Positivity for Pessimists

People move toward positivity, plain and simple. Everyone likes a positive person, someone who is upbeat and cheerful, who rolls with the punches, and has a can-do attitude. So, what if you aren’t that type of person? Are you doomed to walk the streets alone, to spend your life as a solitary, cut off from the enjoyment of meaningful relationships?

I used to think that positive people were obnoxious. Think Legally Blonde: I was the stuck up, grey law school girl looking down my nose at the pink, bubbly chick getting it done. So when I started reading all of the evidence indicating positive people have a longer health span, are healthier in general, and are more productive I had to overcome my own dour disposition and admit that not all positive people are fake, silly, or stupid. Maybe, if this positivity thing has so many perks, I might even like to (gulp) become one of the happy people.

Is positivity something a person just has a talent for or can it be learned? I can tell you from experience that positivity can be learned. Even the most cynical person can learn to be positive with the right amount of effort. Here’s how you start:

Cultivating Positivity for Pessimists

Look at the bright side. There are two sides to everything. Nothing is ever all bad (or all good). In order to be more positive in daily life, make an effort to find the good in everything. Even things that don’t seem to have anything good about them can be good lessons if you are open to them. Many successful people reference mistakes, tragedies, and failures as their most fortunate events. If you don’t see the bright side at first, keep at it. After a bit of careful thinking, a glimmer of the good will show through.

Be patient with yourself. Negativity is the human brain’s default position. This tendency to see everything wrong with the situation before seeing the bright side probably served us well in the past to protect us from threats. This means that positivity is going to take some effort. It won’t happen overnight. Keep at it and be kind to yourself. Getting upset with yourself for not making good progress won’t help your cause. Don’t worry, you will see small returns on your effort right away and these will build over time.

Don’t worry if you feel fake at first. If positivity is foreign to you, you might feel ridiculous when you start making cheerful changes. That’s okay. When was the last time you tried something new and were good at it right away? There is a bit of a learning curve in positive thinking, just like everything else. Start small, maybe by pausing during the day to appreciate the sunshine or changing your vocabulary.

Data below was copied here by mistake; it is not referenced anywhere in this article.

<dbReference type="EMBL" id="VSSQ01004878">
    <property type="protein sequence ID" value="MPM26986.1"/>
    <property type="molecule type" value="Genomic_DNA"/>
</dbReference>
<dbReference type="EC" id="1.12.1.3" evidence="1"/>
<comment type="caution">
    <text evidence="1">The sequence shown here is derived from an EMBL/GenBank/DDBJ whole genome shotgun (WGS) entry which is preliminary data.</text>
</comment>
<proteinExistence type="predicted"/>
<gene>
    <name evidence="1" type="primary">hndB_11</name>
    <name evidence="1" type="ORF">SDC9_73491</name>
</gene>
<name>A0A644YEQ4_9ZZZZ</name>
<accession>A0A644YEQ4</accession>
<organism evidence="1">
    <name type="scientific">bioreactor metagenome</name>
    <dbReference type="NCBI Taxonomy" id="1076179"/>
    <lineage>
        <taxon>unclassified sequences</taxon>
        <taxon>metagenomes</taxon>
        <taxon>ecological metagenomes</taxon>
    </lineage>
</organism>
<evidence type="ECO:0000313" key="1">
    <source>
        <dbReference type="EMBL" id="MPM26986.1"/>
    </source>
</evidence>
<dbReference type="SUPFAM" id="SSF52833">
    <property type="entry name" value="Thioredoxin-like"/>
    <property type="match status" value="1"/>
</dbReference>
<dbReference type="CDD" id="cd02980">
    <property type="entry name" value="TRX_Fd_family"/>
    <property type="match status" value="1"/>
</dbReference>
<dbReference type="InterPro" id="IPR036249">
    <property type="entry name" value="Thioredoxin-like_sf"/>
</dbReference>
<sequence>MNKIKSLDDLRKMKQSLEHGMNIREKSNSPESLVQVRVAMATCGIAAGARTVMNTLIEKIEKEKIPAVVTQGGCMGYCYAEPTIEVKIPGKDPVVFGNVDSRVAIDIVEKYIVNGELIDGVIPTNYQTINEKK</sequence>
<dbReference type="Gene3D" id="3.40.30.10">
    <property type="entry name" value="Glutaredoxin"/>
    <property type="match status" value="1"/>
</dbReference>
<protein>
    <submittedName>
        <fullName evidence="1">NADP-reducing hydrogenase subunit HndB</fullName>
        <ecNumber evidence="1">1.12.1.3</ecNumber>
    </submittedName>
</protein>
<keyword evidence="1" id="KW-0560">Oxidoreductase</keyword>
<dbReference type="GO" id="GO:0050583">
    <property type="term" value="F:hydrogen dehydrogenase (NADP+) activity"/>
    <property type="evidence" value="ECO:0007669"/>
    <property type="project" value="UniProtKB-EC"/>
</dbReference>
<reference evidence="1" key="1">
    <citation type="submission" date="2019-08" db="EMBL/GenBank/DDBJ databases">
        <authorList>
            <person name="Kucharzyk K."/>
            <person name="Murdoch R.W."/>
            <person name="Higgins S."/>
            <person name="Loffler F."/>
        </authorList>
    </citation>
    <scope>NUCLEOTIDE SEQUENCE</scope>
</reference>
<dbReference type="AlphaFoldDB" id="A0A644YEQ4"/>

Having a positive outlook doesn’t mean you have to be a pushover. You’re not trying to be a people pleaser here. The goal is to create an authentic sense of well being inside yourself. This means taking time out for self-care and elevating your state of mind. Try saying “Thank you” in place of “Sorry”. It’s my new favorite feel-good life hack. For example, instead of “Sorry I’m late,” say, “Thank you for waiting.”

It isn’t all about sunshine and rainbows. If you continue to feel fake, maybe you need to change your approach. Think positive like, “Oh, this is a happy mistake, look at the opportunity it created,” not necessarily, “Wow, everything is SO great! I love everyone!” Remember, there are always two sides. Recognise the bad with the good.

Eat right for a better mood. It is hard to feel positive if you are in a low mood. If you are eating junk, your mood will be junk. Over 60% of your brain is fat. Choose quality, healthy fats to build a better brain and boost your mood. Also, 90% of the feel-good hormone, serotonin is produced in your gut, so it is important to pay attention to food sensitivities and foods that damage the gut (processed grains, sugar, unhealthy fats). For more on what a healthy diet looks like, see my physical health and nutrition blog at https://nourishmewellness.com/blog.

Get moving. Exercise raises endorphins, which improve your mood. Moving also helps to clear your mind, especially if you find opportunities to exercise outside. Find something you like to do and stick with it. On the days you don’t feel like it, get up and get going anyway. Commit to at least 10 minutes. Likely, once you get started you will feel better and want to keep going.

Hang with positive people. Find a group of people who are positive, upbeat, and fun to be around. Be sure you resonate with them. Hanging with inauthentically happy people can be annoying, increase your feelings of being fake, and have a negative effect on your attitude. If you’re having trouble finding such people in real life, try finding them online. There are several groups focusing on positive support on Facebook. Try my women’s wellness group Nourish Me Tribe to see if it is a good fit for you!

How do you cultivate positivity in your life? What are your obstacles against positivity? Does positivity feel inauthentic to you? Drop your questions and comments below!

If you find this useful, there’s a good chance your friends will, too. Share this with your friends right away while you are thinking of it. Thanks for reading!

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